Einstein on God

A letter from Einstein to Eric Gutkind sent in 1954 is up for auction.

It is rather blunt.

From the Grauniad short news story on this:

“…The word God is for me nothing more than the expression and product of human weaknesses, the Bible a collection of honourable, but still primitive legends which are nevertheless pretty childish. No interpretation no matter how subtle can (for me) change this.”

The rest is worth reading.
Not that it will put an end to the claims to appropriate Einstein as a theist, or even a monotheist, but it is interesting.

Full Grauniad story here: “…Despite his categorical rejection of conventional religion, Brooke said that Einstein became angry when his views were appropriated by evangelists for atheism. He was offended by their lack of humility”

And their blog discussion on it

Good stuff.


  1. #1 Mustafa Mond, FCD
    May 13, 2008

    The word God is for me nothing more than the expression and product of human weaknesses

    Was Einstein consistent with this definition? Let’s try it out with a substitution exercise: “The expression and product of human weaknesses does not play dice with the Universe” – hmmm, doesn’t parse so well.

  2. #2 Mustafa Mond, FCD
    May 13, 2008

    I’m not impressed with that blog posting at your last link:

    That doesn’t mean that he agrees with them. It’s quite clear that he did not believe in either God or the Jewish people. He didn’t believe in America, either; he didn’t believe in providence.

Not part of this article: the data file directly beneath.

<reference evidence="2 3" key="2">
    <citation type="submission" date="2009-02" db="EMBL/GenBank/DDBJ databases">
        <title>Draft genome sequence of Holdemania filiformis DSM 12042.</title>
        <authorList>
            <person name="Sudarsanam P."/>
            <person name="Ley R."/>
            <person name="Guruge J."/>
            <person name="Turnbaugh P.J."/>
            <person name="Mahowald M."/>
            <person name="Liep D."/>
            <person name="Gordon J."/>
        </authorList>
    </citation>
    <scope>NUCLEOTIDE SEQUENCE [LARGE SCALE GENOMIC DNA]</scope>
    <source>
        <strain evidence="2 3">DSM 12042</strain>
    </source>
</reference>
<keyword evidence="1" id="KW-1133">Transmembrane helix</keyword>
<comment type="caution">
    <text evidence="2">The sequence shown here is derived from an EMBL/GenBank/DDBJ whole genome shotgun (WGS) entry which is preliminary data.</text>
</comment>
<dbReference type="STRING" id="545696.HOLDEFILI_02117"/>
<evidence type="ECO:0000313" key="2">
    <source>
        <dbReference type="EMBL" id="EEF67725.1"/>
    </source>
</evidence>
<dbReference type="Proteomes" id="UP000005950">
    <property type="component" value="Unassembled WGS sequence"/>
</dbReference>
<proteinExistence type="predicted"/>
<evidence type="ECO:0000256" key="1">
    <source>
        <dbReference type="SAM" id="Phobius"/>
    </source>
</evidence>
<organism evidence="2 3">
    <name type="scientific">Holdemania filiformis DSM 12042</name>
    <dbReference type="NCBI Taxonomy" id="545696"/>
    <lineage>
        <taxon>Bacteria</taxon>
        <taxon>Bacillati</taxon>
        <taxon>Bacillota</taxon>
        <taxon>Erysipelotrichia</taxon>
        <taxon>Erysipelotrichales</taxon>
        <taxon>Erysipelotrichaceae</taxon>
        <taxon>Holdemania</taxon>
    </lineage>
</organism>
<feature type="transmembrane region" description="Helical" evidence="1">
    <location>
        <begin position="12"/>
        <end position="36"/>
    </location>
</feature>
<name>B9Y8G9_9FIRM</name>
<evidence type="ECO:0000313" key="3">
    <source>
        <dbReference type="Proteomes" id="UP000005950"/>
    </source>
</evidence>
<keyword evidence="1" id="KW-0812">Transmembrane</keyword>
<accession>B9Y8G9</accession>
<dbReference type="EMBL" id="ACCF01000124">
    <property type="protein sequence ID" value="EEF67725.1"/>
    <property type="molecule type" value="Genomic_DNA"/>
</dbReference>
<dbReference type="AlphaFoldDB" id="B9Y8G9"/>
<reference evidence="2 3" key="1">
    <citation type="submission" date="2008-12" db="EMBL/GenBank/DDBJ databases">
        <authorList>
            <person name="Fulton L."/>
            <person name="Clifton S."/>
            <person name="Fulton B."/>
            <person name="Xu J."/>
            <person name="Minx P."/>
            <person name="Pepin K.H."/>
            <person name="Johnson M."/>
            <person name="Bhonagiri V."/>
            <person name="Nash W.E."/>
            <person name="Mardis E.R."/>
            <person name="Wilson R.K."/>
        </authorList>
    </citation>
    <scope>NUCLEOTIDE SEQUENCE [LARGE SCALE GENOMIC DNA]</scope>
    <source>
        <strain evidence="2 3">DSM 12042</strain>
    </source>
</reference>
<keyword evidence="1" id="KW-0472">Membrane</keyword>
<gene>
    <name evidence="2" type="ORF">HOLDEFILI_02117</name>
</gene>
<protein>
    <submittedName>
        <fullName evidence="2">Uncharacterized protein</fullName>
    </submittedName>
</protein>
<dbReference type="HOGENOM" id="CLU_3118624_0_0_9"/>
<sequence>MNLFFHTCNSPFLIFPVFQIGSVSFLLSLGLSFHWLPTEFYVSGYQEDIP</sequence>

Believe in Jewish people? I’ve seen some of them. Believe in America? I’ve seen some of it too. either Einstein was a dumb-head for not believing in such obvious actualities, or the blogger is having trouble expressing his thoughts clearly.

  3. #3 Jonathan Vos Post
    May 13, 2008

    Yes, but, as I’ve written on a ScienceBlog before:

    Albert Einstein: March 14, 1879 – April 18, 1955
    Category: Atheism � Cosmos � Religion
    Posted on: April 18, 2008 8:35 AM, by Greg Laden



    Einstein, when pressed on the subject, would say that he believed in the God of Spinoza, that is, that all matter, energy, time, space existed “in the mind of God.”

    The phrase “the mind of God” was used by Hawking and others since, to indicate what some Physicists think that they are trying, by mathematico-scientific means, to read from what Galileo called “the Book of Nature.”

    Spinoza managed to become officially a heretic in both Judaism and Christianity. Hence the quasi-deism of Einstein is also a rejection of organized religion.

    Posted by: Jonathan Vos Post | April 18, 2008 11:22 AM

    In follow-up emails, I added:

    I honestly don’t know Einstein’s position on Islam, which (of course) dominated Science for several centuries. There must be an editor at the Einstein Papers Project adjacent to the Caltech campus who knows.

    Hard to be a heretic in Buddhism, though. Or Hinduism — billions of gods to choose, at least one of whom endorses your position (naive initial thought; my cousin Prof. Philip Vos Fellman knows the subject deeply). One can, I suppose, be a Confucist or Shintoist heretic. Can one be an Animist heretic?

    Just wondering…

    I find myself to be repeating myself, which is a sure sign of age. Starting Friday this week, I’ll be at my 35th college alumni reunion weekend. Or, technically, my 2nd 35th college alumni reunion weekend, as I am in the classes of 1972/1973 (having taken 5 years to graduate from caltech with a double B.S.).

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